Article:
According to the Organic Law of the NPC, the President is nominated by the NPC Presidium, the Congress's executive organ.[5] In practice, however, the ruling Communist Party of China reserves the post of President for its current General Secretary. Like all officers of state elected by the NPC, the President is elected from a one name ballot.

In the event that the office of President falls vacant, the Vice-President succeeds to the office. In the event that both offices fall vacant, the Chairman of the NPC Standing Committee temporarily acts as President until the NPC can elect a new President and Vice-President.[6]

Powers and duties

Under the current Constitution of the People's Republic of China, instated in 1982 with minor revisions in later years, the President has the power to promulgate laws, select and dismiss the Premier of the State Council as well as the ministers of the State Council, grant presidential pardons, declares a state of emergency, issue mass mobilization orders, and issue state honours. In addition, the President names and dismisses ambassadors to foreign countries, signs and annuls treaties with foreign entities. According to the Constitution, all of these powers require the approval or confirmation of the National People's Congress. The President also conducts state visits on behalf of the People's Republic. Under the constitution the "state visit" clause is the only presidential power that does not stipulate any form of oversight from the National People's Congress. As the vast majority of presidential powers are dependent on the ratification of the NPC, the President is, in essence, a symbolic post without any direct say in the governance of state. It is therefore conceived to mainly function as an symbolic institution of the state rather than an office with true executive powers.[7]

In theory, the President has discretion over the selection of the Premier, though in practice the Premier has historically been selected through the top-level discussions of the Communist Party of China. Upon the nomination of the Premier, the NPC convenes to confirm the nomination, but since only one name is on the ballot, it can only approve or reject. To date, it has never rejected a personnel nomination.[8] Since the Premier, the head of government in China, is the most important political appointment in the Chinese government, the nomination power, under some circumstances, may give the President real political influence.[9]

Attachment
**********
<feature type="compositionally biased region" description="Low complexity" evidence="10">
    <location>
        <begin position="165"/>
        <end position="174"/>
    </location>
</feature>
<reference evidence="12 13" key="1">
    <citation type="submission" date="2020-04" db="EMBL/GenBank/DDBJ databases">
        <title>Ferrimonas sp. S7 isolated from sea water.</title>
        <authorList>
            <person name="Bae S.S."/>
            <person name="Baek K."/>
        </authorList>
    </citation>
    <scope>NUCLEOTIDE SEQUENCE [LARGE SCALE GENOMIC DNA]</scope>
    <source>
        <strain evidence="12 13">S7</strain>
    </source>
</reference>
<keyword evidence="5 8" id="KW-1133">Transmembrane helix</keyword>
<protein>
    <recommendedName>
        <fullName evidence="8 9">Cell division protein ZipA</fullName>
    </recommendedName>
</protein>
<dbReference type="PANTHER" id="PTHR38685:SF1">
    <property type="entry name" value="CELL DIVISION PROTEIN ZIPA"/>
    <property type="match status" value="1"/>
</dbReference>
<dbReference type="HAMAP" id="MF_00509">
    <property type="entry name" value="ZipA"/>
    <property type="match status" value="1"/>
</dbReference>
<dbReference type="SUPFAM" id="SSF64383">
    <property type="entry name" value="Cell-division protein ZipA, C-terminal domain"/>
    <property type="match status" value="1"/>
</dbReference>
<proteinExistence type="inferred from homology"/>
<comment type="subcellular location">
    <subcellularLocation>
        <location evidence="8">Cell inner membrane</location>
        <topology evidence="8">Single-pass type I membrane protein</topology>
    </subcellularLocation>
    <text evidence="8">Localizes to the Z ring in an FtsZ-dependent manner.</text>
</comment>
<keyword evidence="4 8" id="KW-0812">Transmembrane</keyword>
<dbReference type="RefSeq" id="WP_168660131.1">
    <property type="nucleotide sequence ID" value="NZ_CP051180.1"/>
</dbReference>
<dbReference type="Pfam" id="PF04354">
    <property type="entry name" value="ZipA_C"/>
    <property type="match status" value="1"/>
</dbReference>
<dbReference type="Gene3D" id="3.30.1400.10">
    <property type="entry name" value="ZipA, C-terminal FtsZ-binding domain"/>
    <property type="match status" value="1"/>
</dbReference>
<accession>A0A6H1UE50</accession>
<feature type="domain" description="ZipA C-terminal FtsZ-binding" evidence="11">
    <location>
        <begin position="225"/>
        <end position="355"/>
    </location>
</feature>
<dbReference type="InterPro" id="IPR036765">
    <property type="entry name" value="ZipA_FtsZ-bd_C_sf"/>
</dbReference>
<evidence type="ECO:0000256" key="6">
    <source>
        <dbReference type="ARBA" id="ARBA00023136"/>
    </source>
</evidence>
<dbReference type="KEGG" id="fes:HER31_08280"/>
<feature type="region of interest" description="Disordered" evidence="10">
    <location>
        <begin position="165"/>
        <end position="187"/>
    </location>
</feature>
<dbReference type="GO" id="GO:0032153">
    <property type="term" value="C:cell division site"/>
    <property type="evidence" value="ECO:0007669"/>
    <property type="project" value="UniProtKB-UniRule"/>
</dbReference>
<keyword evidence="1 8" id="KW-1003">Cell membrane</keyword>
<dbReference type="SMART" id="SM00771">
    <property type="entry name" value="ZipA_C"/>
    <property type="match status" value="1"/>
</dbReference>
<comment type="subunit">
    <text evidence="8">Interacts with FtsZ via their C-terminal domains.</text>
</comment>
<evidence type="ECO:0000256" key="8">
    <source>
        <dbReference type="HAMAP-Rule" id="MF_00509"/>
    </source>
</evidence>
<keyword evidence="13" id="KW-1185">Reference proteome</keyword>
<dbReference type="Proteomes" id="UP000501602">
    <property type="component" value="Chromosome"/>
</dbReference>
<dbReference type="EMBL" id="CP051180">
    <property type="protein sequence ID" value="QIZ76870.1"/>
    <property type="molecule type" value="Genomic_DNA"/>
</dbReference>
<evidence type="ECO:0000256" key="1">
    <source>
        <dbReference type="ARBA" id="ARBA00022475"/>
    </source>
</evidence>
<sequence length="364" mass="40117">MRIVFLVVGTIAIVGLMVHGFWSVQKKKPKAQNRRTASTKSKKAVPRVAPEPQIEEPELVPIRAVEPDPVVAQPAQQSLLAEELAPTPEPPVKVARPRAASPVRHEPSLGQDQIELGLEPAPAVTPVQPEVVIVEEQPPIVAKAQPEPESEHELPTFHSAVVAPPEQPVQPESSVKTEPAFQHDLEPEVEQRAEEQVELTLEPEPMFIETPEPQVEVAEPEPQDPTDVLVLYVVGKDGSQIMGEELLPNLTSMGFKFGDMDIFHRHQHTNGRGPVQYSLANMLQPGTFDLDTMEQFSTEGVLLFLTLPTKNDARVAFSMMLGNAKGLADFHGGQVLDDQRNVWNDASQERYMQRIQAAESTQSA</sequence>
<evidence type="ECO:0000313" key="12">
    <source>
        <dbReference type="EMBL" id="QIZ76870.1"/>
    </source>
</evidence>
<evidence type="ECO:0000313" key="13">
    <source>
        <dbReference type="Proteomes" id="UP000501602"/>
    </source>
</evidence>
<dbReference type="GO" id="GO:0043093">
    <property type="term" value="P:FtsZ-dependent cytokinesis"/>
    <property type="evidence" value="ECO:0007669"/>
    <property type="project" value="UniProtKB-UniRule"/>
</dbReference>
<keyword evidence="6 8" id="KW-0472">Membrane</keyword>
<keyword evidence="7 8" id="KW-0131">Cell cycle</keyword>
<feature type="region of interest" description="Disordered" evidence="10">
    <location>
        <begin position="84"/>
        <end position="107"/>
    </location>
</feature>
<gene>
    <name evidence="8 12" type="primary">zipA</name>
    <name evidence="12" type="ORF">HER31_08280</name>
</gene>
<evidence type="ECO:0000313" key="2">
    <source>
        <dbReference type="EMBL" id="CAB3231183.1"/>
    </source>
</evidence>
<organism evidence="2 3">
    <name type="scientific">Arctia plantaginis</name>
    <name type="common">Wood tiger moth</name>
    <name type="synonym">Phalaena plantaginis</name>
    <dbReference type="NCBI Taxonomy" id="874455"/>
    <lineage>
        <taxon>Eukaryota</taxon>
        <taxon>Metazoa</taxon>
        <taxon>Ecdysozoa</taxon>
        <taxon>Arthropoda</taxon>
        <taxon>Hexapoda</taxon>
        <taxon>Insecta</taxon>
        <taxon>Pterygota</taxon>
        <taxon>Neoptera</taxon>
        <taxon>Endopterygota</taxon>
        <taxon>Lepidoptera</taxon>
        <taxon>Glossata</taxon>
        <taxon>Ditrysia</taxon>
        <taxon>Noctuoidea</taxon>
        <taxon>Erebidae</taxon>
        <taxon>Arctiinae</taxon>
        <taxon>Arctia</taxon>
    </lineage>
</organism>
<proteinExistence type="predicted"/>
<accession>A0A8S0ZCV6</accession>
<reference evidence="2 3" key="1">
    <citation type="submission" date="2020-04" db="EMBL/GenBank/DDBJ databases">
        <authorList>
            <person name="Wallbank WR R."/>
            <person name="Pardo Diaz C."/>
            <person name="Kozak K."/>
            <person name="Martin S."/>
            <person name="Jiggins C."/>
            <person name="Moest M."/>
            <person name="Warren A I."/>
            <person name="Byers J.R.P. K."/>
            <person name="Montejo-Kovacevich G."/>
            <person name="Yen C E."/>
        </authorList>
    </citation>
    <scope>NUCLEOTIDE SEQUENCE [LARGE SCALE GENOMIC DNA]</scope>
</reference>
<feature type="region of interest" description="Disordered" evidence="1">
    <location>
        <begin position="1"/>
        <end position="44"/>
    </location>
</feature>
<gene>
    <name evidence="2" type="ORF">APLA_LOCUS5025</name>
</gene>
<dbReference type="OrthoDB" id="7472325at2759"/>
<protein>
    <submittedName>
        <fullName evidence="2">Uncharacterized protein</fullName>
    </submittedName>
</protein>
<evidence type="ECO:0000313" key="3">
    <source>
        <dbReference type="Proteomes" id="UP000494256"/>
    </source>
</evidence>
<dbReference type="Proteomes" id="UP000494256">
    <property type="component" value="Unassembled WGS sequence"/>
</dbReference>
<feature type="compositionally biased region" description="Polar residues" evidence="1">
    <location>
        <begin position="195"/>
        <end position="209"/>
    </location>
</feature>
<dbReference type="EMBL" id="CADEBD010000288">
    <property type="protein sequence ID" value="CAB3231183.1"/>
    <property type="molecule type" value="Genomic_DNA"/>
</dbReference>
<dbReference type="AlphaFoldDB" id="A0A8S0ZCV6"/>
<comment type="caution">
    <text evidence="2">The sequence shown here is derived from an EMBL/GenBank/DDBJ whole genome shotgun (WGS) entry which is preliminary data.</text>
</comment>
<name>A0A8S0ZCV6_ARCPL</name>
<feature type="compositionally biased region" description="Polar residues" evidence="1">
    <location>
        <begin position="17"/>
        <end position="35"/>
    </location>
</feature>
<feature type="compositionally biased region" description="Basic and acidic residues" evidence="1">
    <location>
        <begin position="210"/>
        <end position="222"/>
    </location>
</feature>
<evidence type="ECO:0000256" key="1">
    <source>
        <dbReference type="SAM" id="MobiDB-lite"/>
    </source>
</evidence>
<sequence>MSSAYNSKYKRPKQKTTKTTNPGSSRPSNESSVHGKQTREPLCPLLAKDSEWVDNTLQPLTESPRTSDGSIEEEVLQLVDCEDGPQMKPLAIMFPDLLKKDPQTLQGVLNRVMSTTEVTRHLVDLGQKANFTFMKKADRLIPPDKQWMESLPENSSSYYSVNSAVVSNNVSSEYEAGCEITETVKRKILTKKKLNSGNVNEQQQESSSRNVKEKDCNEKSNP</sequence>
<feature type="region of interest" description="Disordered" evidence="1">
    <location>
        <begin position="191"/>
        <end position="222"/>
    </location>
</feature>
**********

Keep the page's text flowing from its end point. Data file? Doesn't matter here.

Political ranking

For President Liu Shaoqi, he was also the first Vice Chairman of the Communist Party of China, ranked second in the Communist Party of China, behind Chairman Mao Zedong. For President Li Xiannian, he was also the 5th ranked member of the Politburo Standing Committee, after CPC General Secretary and Premier. For President Yang Shangkun, he was not a member of Politburo Standing Committee, but he ranked third after General Secretary Zhao Ziyang and Deng Xiaoping. Since Jiang Zemin, the President is also the General Secretary of the Communist Party of China, ranking first in Party and State.


The office of State Chairman (the original English translation, as noted above) was first established under China's 1954 Constitution. The ceremonial powers of the office were largely identical to those in the current Constitution.[10]

The powers of the 1954 office differed from those of the current office in two areas: military and governmental. The State Chairman's military powers were defined in the 1954 Constitution as follows: "The Chairman of the People's Republic of China commands the armed forces of the state, and is Chairman of the National Defence Council (Chinese: 国防委员会)."[11] The National Defence Council was unique to the 1954 Constitution, and was mandated as the civil command for the People's Liberation Army. It was abolished under the 1975 Constitution.